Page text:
As Congress gears up to investigate Russia’s reported interference in American elections, precisely what form that inquiry will take is up for debate. But even at this early stage, one thing is clear: Whether it is done by the Intelligence Committees, a joint or select committee, or some other congressionally created framework, a vital goal of any such investigation must be bipartisanship. It’s not simply that an investigation must be conducted—from start to finish—in a bipartisan manner; it’s that history confirms that an investigation will be of value only if the American public perceives it as bipartisan. Indeed, some of the most important investigations Congress has ever conducted—the hearings on Watergate, Iran-Contra and the joint inquiry into the terrorist attacks of Sept. 11, 2001—made a real difference precisely because their bipartisan nature enabled them to get at the truth and gain the trust of the American people. Unfortunately, such bipartisanship will now pose a challenge.
Recent sessions of Congress have seen some investigations conducted in a partisan fashion, eroding past norms and producing results that have been poorly received and often criticized as a waste of taxpayer dollars. But it doesn’t have to be that way.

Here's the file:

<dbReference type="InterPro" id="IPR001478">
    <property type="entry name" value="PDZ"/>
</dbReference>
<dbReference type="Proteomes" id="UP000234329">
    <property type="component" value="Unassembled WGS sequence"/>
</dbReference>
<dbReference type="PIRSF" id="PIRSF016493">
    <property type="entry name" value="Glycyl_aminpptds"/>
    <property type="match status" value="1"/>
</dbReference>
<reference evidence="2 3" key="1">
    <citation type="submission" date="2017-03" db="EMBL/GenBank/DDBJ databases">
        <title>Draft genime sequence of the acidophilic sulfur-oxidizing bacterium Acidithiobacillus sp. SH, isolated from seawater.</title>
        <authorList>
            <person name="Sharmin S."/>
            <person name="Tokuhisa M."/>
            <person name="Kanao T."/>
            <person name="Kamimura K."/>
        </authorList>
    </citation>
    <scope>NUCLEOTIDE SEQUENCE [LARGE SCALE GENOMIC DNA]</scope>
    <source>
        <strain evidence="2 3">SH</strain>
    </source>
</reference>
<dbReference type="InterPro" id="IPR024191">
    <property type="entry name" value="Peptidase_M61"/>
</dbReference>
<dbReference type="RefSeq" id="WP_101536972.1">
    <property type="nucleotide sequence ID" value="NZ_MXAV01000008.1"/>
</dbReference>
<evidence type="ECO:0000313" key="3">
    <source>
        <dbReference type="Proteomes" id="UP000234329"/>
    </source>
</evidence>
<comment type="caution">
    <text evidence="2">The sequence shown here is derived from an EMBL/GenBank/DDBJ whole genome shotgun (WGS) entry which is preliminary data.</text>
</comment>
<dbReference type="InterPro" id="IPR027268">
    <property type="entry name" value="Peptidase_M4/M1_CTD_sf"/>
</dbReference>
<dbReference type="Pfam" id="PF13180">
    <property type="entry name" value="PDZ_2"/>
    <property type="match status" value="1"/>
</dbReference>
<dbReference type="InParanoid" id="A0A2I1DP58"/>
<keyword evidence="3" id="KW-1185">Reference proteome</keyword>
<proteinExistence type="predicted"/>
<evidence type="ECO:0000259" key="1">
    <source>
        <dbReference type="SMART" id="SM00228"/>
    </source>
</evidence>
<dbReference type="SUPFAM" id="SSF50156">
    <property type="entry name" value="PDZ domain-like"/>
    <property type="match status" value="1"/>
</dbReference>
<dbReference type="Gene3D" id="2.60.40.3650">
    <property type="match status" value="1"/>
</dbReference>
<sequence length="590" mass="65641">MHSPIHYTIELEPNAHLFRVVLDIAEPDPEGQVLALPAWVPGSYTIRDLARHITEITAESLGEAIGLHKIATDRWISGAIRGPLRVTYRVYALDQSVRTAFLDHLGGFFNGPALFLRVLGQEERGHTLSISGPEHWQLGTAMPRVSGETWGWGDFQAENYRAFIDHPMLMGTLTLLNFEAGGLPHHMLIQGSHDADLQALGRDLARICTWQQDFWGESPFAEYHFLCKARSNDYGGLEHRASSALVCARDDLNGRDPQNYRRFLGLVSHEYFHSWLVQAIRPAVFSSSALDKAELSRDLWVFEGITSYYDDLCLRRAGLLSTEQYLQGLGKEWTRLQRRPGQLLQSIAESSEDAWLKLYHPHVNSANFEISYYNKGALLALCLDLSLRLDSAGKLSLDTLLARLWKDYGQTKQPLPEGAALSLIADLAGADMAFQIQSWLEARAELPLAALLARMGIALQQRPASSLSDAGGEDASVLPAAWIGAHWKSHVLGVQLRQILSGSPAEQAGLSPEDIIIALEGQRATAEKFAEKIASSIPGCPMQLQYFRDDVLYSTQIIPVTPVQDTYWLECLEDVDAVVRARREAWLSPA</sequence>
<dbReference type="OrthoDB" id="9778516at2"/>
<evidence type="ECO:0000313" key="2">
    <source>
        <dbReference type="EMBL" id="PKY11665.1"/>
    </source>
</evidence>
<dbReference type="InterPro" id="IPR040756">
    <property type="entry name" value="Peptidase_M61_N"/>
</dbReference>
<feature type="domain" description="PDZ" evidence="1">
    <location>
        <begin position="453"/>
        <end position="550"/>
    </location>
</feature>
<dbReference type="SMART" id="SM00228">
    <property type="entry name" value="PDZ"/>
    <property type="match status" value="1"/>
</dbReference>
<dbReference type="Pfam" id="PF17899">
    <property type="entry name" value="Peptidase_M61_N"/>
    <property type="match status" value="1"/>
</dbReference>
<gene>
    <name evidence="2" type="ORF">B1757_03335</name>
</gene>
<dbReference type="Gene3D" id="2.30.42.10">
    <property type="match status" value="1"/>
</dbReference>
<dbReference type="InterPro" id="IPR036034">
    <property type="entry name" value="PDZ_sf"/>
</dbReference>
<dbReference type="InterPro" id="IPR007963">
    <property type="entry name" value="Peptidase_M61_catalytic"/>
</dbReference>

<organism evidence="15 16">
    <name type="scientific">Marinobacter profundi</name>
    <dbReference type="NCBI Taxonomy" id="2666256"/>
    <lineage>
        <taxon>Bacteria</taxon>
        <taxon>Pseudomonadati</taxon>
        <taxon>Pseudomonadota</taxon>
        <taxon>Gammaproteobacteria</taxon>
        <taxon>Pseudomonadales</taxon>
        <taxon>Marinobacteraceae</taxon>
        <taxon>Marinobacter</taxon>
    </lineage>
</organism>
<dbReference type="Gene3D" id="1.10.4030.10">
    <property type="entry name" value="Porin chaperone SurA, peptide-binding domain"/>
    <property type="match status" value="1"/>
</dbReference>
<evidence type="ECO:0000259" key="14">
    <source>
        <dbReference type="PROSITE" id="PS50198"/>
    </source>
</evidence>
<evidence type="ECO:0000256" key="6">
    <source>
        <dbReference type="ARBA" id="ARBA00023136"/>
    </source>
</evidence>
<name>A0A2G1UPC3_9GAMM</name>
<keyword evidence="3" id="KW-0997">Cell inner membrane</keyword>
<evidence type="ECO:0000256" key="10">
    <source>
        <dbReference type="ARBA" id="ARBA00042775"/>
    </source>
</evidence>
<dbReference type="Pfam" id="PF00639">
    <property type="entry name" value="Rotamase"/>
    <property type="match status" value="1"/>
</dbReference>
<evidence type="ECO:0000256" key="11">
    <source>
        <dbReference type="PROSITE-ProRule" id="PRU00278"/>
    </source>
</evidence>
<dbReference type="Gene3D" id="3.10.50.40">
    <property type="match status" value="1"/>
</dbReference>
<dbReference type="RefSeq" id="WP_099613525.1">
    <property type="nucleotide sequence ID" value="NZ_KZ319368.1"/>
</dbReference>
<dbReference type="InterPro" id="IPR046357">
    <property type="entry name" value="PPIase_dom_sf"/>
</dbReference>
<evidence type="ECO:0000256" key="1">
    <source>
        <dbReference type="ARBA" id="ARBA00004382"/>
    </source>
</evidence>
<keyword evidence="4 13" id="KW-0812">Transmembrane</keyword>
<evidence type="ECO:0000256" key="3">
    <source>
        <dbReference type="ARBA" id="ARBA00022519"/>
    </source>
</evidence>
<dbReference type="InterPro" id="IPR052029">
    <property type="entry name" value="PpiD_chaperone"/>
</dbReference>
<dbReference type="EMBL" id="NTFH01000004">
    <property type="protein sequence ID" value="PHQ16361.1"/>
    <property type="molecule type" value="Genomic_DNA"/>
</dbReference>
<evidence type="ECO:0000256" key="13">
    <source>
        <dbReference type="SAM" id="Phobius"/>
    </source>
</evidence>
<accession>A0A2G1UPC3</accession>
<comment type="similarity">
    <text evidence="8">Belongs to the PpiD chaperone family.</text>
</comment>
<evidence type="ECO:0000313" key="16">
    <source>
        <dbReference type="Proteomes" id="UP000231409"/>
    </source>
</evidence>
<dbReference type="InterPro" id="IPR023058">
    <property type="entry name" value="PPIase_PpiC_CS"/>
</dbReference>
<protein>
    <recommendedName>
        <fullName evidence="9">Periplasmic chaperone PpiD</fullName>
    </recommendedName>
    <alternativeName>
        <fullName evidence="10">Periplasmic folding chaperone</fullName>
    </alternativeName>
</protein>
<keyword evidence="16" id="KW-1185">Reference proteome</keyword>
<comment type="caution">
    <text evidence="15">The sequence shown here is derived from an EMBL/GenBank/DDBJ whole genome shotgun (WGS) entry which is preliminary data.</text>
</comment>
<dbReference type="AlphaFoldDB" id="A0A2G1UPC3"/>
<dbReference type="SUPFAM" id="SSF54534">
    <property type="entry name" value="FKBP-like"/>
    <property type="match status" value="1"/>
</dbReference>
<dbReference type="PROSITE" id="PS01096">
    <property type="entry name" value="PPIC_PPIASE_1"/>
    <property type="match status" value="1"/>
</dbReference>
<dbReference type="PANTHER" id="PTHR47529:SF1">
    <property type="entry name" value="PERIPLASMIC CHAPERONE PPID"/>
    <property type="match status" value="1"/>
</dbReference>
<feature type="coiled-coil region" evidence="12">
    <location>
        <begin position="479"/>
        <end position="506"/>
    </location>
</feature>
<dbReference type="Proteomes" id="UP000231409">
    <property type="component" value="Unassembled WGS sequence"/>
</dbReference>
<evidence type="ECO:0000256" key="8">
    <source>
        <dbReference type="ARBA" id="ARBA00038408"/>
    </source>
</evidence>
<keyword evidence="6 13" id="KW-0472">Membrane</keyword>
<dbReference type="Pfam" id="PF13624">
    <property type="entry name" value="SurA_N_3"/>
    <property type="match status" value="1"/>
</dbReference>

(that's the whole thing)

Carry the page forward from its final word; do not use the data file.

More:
For 30 years, we served together on the Senate Armed Service Committee, including as its chairman and ranking member. In those leadership roles, we always made bipartisanship an explicit goal of our investigations. One noteworthy example is the Senate Armed Services Committee’s 2008 inquiry into the military’s treatment of detainees in U.S. custody. During the investigation, the majority and minority staffs worked together, reviewing more than 200,000 pages of documents and jointly conducting dozens of interviews. The end result was a report adopted by the committee and released to the public. The long record of the Armed Services Committee has demonstrated time and again that bipartisan investigations are both achievable and effective.